by Sarah Whitman
In April 2018, the Trump Administration executed a zero-tolerance policy for people trying to cross the U.S. border illegally. This policy meant that children were separated from their families, while their parents awaited trial. Oh, and these children were being held in cages. According to the zero-tolerance policy, every person trying to enter the country had to undergo trial, because entering the country illegally is a crime (although, let’s not forget that seeking asylum in the United States is not illegal). But we’ll get back to that later. This family separation policy, along with audio from some of the detention centers sparked a massive outrage among Americans. Almost 3,000 children were separated from their parents because the Trump administration believed that this would encourage other families not to seek asylum in the U.S. *facepalm*
Fast-forward to late November. The government received news of a migrant caravan coming from Honduras, Guatemala, and Venezuela to escape persecution and violence. Let’s go back to the asylum policy from earlier. People can apply to seek asylum if they are in the country or arrive at the border and qualify as a refugee. A refugee is “a person who is unable or unwilling to return to his or her home country, and cannot obtain protection in that country due to past persecution, or a well-founded fear of being persecuted in the future on account of race, religion, nationality, membership in a particular social group, or political opinion.” U.S. immigration law states that the government is legally required to provide protection to anyone who qualifies as a refugee. The zero-tolerance policy required that immigrants await trial to determine if they qualify as a refugee (leading to the family separation crisis).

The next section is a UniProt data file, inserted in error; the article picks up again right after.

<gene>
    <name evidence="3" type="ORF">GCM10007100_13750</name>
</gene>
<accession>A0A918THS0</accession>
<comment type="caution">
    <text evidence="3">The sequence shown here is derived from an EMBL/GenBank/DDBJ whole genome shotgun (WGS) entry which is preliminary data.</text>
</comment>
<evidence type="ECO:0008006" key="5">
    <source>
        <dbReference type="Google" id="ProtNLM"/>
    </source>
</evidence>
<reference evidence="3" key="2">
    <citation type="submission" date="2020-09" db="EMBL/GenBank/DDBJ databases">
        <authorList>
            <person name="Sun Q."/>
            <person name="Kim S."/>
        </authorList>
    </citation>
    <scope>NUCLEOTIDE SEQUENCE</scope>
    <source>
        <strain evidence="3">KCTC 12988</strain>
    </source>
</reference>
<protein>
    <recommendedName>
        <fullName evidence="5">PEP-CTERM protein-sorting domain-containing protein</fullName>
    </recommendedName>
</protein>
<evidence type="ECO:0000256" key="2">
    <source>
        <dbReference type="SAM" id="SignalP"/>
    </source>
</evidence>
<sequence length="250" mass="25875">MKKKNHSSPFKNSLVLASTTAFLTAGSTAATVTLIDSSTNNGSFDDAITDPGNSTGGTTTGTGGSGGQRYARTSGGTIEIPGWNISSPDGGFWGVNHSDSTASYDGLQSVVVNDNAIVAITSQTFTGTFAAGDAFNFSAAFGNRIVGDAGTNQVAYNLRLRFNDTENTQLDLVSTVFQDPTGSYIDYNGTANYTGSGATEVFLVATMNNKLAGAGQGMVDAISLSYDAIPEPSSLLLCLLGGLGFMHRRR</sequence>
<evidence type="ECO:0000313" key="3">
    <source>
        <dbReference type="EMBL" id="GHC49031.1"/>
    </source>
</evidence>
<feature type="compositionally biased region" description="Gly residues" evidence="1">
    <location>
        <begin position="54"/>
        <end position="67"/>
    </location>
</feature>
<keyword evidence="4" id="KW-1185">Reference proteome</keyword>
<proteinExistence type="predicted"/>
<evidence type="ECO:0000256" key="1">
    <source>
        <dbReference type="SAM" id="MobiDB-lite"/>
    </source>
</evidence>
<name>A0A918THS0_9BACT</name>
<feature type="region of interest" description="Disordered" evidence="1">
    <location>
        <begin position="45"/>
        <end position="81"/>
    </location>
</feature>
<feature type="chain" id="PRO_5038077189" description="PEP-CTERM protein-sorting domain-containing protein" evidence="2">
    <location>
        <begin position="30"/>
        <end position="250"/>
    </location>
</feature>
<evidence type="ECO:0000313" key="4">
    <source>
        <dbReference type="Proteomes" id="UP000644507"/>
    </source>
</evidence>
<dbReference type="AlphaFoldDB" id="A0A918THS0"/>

Seemingly, the people in the migrant caravan would also qualify as refugees, right? Well not according to Donald Trump. Once news of the caravan hit, he immediately started referring the caravan as an “invasion” and calling the people “stone cold criminals”. He also called for border troops to “use lethal force” against the caravan if necessary. On November 25th, chaos erupted when U.S. border patrol used tear gas against the migrants, many of whom were children. Let us remember that SEEKING ASYLUM IS NOT ILLEGAL. Apparently, some of the men in the caravan rushed the fence and tried to force their way in, which led to the officers releasing tear gas. However, as Gavin Newsom said “women and children who left their lives behind — seeking peace and asylum — were met with violence and fear. That’s not my America.”
It’s not our America. Neither is a 7-year-old girl dying at the border, and neither is a transgender woman being killed by a border agent. Personally, I am outraged. So, that’s why I’m taking the time to write this article on International Migrants Day. People should not be persecuted for trying to find a better life. Do not let anti-immigration politicians tell you that this is the working class vs. illegal immigrants. That is not the argument, and Stephen Miller can take his spray-on hair somewhere else thank you very much. This is about the people making 2,000+ mile treks because they want to give their children a better life, and the fact that we have not created comprehensive immigration reform in years.
Today, on International Migrants Day, fight for the people who are not being given a voice, who are being separated from their children and are being tear-gassed at the border. Fight for those who are fighting for a life like ours. In less than 2 minutes you can make a difference. Text ACT to 52886 to tell representatives that we want comprehensive immigration reform and we DO NOT want a border wall. I stand with migrants.